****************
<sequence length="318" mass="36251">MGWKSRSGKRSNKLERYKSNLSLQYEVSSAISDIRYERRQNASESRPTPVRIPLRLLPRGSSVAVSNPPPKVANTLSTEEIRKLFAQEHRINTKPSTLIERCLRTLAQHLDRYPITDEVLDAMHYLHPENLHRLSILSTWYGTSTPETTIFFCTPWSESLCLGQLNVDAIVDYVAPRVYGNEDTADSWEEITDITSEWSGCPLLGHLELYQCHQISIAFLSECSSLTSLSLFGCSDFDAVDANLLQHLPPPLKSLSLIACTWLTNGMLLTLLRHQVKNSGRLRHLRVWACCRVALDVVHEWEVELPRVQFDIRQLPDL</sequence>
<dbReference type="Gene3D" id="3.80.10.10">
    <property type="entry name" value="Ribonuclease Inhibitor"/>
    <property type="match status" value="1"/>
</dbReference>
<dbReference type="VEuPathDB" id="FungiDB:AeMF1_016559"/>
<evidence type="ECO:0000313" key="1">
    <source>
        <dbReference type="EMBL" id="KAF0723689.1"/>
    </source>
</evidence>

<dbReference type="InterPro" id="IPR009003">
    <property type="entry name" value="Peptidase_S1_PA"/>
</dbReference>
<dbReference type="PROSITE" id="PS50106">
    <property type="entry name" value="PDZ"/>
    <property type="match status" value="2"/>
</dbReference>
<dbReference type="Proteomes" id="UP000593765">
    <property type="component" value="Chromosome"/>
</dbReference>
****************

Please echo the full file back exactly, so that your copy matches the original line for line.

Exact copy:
<sequence length="318" mass="36251">MGWKSRSGKRSNKLERYKSNLSLQYEVSSAISDIRYERRQNASESRPTPVRIPLRLLPRGSSVAVSNPPPKVANTLSTEEIRKLFAQEHRINTKPSTLIERCLRTLAQHLDRYPITDEVLDAMHYLHPENLHRLSILSTWYGTSTPETTIFFCTPWSESLCLGQLNVDAIVDYVAPRVYGNEDTADSWEEITDITSEWSGCPLLGHLELYQCHQISIAFLSECSSLTSLSLFGCSDFDAVDANLLQHLPPPLKSLSLIACTWLTNGMLLTLLRHQVKNSGRLRHLRVWACCRVALDVVHEWEVELPRVQFDIRQLPDL</sequence>
<dbReference type="Gene3D" id="3.80.10.10">
    <property type="entry name" value="Ribonuclease Inhibitor"/>
    <property type="match status" value="1"/>
</dbReference>
<dbReference type="VEuPathDB" id="FungiDB:AeMF1_016559"/>
<evidence type="ECO:0000313" key="1">
    <source>
        <dbReference type="EMBL" id="KAF0723689.1"/>
    </source>
</evidence>

<dbReference type="InterPro" id="IPR009003">
    <property type="entry name" value="Peptidase_S1_PA"/>
</dbReference>
<dbReference type="PROSITE" id="PS50106">
    <property type="entry name" value="PDZ"/>
    <property type="match status" value="2"/>
</dbReference>
<dbReference type="Proteomes" id="UP000593765">
    <property type="component" value="Chromosome"/>
</dbReference>